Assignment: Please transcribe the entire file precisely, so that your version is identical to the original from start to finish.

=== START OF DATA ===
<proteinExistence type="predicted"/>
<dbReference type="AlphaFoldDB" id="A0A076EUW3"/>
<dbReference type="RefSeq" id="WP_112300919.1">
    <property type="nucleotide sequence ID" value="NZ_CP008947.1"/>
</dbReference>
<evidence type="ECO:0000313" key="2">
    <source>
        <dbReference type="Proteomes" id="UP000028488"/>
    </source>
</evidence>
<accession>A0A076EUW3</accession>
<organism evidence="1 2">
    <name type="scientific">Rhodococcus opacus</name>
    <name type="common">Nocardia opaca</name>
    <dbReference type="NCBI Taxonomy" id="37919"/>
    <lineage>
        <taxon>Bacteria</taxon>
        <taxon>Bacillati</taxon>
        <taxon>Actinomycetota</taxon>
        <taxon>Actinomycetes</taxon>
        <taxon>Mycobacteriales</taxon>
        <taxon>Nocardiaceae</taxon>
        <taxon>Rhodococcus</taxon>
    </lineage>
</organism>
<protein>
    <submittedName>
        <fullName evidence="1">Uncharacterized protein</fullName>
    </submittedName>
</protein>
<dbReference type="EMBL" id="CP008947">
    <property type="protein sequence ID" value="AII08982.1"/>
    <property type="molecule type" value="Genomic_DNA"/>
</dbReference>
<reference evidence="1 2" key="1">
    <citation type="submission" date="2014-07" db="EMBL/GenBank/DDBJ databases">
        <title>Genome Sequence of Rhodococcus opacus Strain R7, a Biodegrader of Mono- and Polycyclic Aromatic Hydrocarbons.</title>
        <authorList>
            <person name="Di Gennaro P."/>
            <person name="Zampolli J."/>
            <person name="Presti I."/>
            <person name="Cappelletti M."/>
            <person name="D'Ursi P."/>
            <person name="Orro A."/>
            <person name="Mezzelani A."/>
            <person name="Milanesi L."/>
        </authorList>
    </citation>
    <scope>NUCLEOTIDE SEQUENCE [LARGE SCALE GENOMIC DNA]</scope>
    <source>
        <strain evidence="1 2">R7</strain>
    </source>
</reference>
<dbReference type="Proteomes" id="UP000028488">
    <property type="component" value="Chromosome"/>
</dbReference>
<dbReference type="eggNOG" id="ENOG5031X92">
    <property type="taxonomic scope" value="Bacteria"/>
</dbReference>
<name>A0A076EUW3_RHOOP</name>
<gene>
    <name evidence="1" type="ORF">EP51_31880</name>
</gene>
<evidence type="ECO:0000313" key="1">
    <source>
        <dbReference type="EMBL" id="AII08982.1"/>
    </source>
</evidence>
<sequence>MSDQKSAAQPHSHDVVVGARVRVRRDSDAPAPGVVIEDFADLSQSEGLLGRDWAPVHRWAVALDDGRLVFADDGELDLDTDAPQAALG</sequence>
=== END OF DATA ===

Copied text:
<proteinExistence type="predicted"/>
<dbReference type="AlphaFoldDB" id="A0A076EUW3"/>
<dbReference type="RefSeq" id="WP_112300919.1">
    <property type="nucleotide sequence ID" value="NZ_CP008947.1"/>
</dbReference>
<evidence type="ECO:0000313" key="2">
    <source>
        <dbReference type="Proteomes" id="UP000028488"/>
    </source>
</evidence>
<accession>A0A076EUW3</accession>
<organism evidence="1 2">
    <name type="scientific">Rhodococcus opacus</name>
    <name type="common">Nocardia opaca</name>
    <dbReference type="NCBI Taxonomy" id="37919"/>
    <lineage>
        <taxon>Bacteria</taxon>
        <taxon>Bacillati</taxon>
        <taxon>Actinomycetota</taxon>
        <taxon>Actinomycetes</taxon>
        <taxon>Mycobacteriales</taxon>
        <taxon>Nocardiaceae</taxon>
        <taxon>Rhodococcus</taxon>
    </lineage>
</organism>
<protein>
    <submittedName>
        <fullName evidence="1">Uncharacterized protein</fullName>
    </submittedName>
</protein>
<dbReference type="EMBL" id="CP008947">
    <property type="protein sequence ID" value="AII08982.1"/>
    <property type="molecule type" value="Genomic_DNA"/>
</dbReference>
<reference evidence="1 2" key="1">
    <citation type="submission" date="2014-07" db="EMBL/GenBank/DDBJ databases">
        <title>Genome Sequence of Rhodococcus opacus Strain R7, a Biodegrader of Mono- and Polycyclic Aromatic Hydrocarbons.</title>
        <authorList>
            <person name="Di Gennaro P."/>
            <person name="Zampolli J."/>
            <person name="Presti I."/>
            <person name="Cappelletti M."/>
            <person name="D'Ursi P."/>
            <person name="Orro A."/>
            <person name="Mezzelani A."/>
            <person name="Milanesi L."/>
        </authorList>
    </citation>
    <scope>NUCLEOTIDE SEQUENCE [LARGE SCALE GENOMIC DNA]</scope>
    <source>
        <strain evidence="1 2">R7</strain>
    </source>
</reference>
<dbReference type="Proteomes" id="UP000028488">
    <property type="component" value="Chromosome"/>
</dbReference>
<dbReference type="eggNOG" id="ENOG5031X92">
    <property type="taxonomic scope" value="Bacteria"/>
</dbReference>
<name>A0A076EUW3_RHOOP</name>
<gene>
    <name evidence="1" type="ORF">EP51_31880</name>
</gene>
<evidence type="ECO:0000313" key="1">
    <source>
        <dbReference type="EMBL" id="AII08982.1"/>
    </source>
</evidence>
<sequence>MSDQKSAAQPHSHDVVVGARVRVRRDSDAPAPGVVIEDFADLSQSEGLLGRDWAPVHRWAVALDDGRLVFADDGELDLDTDAPQAALG</sequence>